As an avid reader, I sometimes chuckle and often cringe at errors I see in print. Just this morning, I cringed when I read this headline: 22 Dear Killed in North Hills Hunt. Yes, I am sure those deer were dear to others in their herd, but really!
If you are confused about dear/deer, make up some nonsensical rules to retain the meanings. For example, you might want to lean your ear against someone dear, but you would not do so to a wild animal (deer).
Other misuses I’ve encountered lately are shoo/shoe and waste/waist.
To shoo means to drive away. A shoe is something that covers your foot. Imagine my mental images when a writer wrote about “shoeing a fly.” An image of a fly wearing four tiny red shoes flitted across my mental screen. If only I could draw that . . . Alas, my artistic skills are nil.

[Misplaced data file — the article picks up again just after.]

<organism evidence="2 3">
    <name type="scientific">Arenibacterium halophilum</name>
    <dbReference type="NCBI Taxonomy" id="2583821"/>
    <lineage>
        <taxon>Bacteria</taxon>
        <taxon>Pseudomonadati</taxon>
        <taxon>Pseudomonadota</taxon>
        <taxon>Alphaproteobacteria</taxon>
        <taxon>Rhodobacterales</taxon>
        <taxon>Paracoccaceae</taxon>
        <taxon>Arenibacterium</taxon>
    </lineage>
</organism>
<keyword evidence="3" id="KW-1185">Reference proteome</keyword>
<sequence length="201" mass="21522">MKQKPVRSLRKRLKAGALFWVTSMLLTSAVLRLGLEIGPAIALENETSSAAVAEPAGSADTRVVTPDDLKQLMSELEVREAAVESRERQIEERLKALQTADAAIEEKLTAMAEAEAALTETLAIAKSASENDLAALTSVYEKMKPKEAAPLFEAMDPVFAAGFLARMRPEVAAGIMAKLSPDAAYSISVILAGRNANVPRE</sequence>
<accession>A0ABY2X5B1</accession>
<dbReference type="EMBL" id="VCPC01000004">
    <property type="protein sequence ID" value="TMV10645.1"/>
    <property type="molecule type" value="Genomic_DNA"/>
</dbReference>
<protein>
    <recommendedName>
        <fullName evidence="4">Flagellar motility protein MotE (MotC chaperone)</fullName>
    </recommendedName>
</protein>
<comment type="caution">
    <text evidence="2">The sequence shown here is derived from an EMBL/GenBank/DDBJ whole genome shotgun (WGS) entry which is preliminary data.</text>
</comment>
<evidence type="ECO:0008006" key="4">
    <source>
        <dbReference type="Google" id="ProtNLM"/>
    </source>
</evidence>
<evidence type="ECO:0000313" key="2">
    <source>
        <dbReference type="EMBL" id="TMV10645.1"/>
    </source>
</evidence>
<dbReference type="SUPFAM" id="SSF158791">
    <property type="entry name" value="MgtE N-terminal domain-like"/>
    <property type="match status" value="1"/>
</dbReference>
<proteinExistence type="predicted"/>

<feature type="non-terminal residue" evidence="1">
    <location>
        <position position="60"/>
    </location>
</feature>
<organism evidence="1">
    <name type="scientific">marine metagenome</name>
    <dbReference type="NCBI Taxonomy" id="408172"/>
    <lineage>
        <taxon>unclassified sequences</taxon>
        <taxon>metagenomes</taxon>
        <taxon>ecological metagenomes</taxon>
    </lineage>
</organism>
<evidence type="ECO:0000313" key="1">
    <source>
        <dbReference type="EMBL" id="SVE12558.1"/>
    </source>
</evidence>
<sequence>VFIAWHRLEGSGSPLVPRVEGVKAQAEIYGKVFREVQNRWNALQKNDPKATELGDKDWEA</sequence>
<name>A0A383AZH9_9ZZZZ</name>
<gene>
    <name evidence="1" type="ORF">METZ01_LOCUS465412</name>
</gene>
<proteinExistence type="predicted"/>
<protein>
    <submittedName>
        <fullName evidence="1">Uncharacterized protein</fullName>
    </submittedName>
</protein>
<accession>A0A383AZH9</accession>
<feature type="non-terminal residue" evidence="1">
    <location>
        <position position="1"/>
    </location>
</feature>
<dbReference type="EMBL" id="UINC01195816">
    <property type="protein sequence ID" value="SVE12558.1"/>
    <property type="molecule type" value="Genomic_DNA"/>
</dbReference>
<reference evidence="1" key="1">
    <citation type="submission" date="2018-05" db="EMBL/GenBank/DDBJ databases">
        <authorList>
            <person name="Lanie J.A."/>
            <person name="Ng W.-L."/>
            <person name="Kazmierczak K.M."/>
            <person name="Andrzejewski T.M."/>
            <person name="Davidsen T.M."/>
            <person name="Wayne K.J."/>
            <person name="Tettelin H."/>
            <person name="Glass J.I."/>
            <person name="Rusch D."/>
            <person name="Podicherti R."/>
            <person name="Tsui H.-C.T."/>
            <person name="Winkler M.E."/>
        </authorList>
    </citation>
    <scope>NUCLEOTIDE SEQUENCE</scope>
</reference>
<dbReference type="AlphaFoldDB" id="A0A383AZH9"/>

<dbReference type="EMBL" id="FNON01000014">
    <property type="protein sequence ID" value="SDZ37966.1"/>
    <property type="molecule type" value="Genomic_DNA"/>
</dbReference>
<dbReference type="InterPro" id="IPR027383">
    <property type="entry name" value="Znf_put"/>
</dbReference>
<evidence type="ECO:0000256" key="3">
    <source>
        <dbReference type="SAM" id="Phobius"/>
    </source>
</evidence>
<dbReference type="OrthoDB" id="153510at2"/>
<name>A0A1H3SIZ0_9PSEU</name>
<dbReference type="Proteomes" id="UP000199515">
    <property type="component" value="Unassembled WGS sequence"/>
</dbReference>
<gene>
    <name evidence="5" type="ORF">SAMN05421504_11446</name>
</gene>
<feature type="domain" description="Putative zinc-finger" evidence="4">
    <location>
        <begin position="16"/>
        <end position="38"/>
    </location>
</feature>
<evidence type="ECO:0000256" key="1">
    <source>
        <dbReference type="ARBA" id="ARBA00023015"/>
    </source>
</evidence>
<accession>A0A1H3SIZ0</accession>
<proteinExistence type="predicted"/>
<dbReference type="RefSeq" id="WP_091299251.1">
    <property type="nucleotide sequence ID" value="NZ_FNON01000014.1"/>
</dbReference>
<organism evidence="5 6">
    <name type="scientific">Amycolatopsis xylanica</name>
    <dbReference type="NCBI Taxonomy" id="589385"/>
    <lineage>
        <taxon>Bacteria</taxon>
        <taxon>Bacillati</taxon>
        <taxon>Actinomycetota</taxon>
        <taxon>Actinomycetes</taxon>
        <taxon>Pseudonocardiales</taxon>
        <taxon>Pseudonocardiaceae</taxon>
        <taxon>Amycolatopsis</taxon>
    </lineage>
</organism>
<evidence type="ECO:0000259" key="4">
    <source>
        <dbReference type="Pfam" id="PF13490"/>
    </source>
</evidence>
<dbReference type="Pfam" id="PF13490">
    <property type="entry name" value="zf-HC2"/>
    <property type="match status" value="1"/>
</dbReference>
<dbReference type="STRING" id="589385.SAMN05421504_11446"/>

If waste/waist gives you trouble, associate waste with the proverb: Haste makes waste. Or use the sentence: If I eat the food my children waste, my waist will increase. Imagine a thin person scraping plates over a waste can versus a person of increasing girth eating food from several plates.
Spell checkers or even grammar checkers will not catch homonym errors. You must rely upon your own brain, a language expert, or a trained editor. Better still, all three! None of us are infallible, but publishing a novel or even an article with homophone errors decreases your credibility and makes your reader wonder about your reliability.